Cirque du Soleil’s Mystère

Posted: 15th April 2010 by Glenda (and Jack) in motivation
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from program at Treasure Island

 

“Cirque du Soleil began with a very simple dream. A group of young entertainers got together to amuse audiences, see the world, and have fun doing it.”
—Guy Laliberté            
 

I’m completely enamored when I see talent, creativity, ingenuity, and perseverance all rolled into one art form. From the first moment I saw Mystère advertised, I knew I had to see it.               

The group called Cirque du Soleil can satisfy anyone’s interest in creativity–from material costumes, design in make-up and sets, the litheness with which performers have trained their bodies, to the choreographing of story line with humor jolted into the production. Mystère has everything.               

In 1984 the troupe was just a bunch of street performers. Twenty-five years later; they’ve grown to 4,000 employees from 40 different countries, speaking 26 different languages, have 1000 artists and multiple, internationally acclaimed shows. As of April, 2009, almost 90 million spectators have seen their performances. Since those very humble street performer beginnings, their philosophy has always been “Never stop believing in those dreams.”               

In 1989 we were in the Las Vegas airport when I saw a gigantic, overhead screen showing clips from Mystère. I had no idea they were in the infant stages as a performing work—all I knew was that someday I must see this show. I finally saw it in 1995 and then again in March, 2009. To call these performers “acrobats” in their leaps, turns, twists, and configurations, or to use the word circus does them such disfavor. They say their mission is to “invoke the imagination, provoke the senses and evoke the emotions of people around the world.” They do just that in each performance.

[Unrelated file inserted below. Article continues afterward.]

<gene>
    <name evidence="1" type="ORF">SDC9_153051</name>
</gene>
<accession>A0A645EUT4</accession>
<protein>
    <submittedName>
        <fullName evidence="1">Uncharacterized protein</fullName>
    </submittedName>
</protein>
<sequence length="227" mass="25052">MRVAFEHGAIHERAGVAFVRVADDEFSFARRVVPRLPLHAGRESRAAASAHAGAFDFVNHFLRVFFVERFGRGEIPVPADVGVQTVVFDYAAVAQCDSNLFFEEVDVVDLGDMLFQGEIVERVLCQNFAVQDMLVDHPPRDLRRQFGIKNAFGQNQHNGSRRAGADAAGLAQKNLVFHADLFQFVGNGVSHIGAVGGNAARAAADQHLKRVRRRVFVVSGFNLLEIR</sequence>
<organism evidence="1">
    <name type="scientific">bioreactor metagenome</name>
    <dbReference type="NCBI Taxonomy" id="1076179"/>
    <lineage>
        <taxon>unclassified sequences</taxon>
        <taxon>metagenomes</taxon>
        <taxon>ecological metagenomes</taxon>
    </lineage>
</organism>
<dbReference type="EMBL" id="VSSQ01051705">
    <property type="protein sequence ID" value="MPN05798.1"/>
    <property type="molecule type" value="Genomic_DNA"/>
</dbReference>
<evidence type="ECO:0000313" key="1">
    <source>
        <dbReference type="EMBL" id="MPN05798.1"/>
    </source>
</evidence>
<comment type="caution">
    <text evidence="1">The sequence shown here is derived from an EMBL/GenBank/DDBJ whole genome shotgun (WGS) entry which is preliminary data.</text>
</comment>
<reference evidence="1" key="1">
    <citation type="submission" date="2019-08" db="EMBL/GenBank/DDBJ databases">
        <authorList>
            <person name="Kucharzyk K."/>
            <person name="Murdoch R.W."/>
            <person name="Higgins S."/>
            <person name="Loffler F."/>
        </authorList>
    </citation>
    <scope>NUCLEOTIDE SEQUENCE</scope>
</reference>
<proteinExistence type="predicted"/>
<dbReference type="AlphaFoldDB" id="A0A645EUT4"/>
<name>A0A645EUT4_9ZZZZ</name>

Part of the show’s intrigue comes from the intricate make-up and costuming which are integral parts of the show. At their headquarters in North America, 440 specialists create shoes, hand-dyed textiles, lace, patterns, hats, and illusory effect. Wigs are designed with ventilation, but to do so, each must be built one hair at a time. The bungee costumes have over 2,000 hand-glued sequins on each costume. By 2009, the costume workshop had created more than 25,000 pieces. Though I love Mystère, I would choose not to see some of the other Cirque du Soleil shows the audience rating is for adults only.               

When I sit in the audience or even see video clips of Mystère, I’m amazed at the magnificence of detail and expertise which are required to create each show. The bodies of the performers are more like finely crafted machines in strength and agility. No one can slack off a day in this type show. Each must work at optimum ability.               

Every goal starts with a dream or vision. In 1984, these were street performers with ideas they wouldn’t let die. Their dream became reality: one impossible leap to another.               

~ Glenda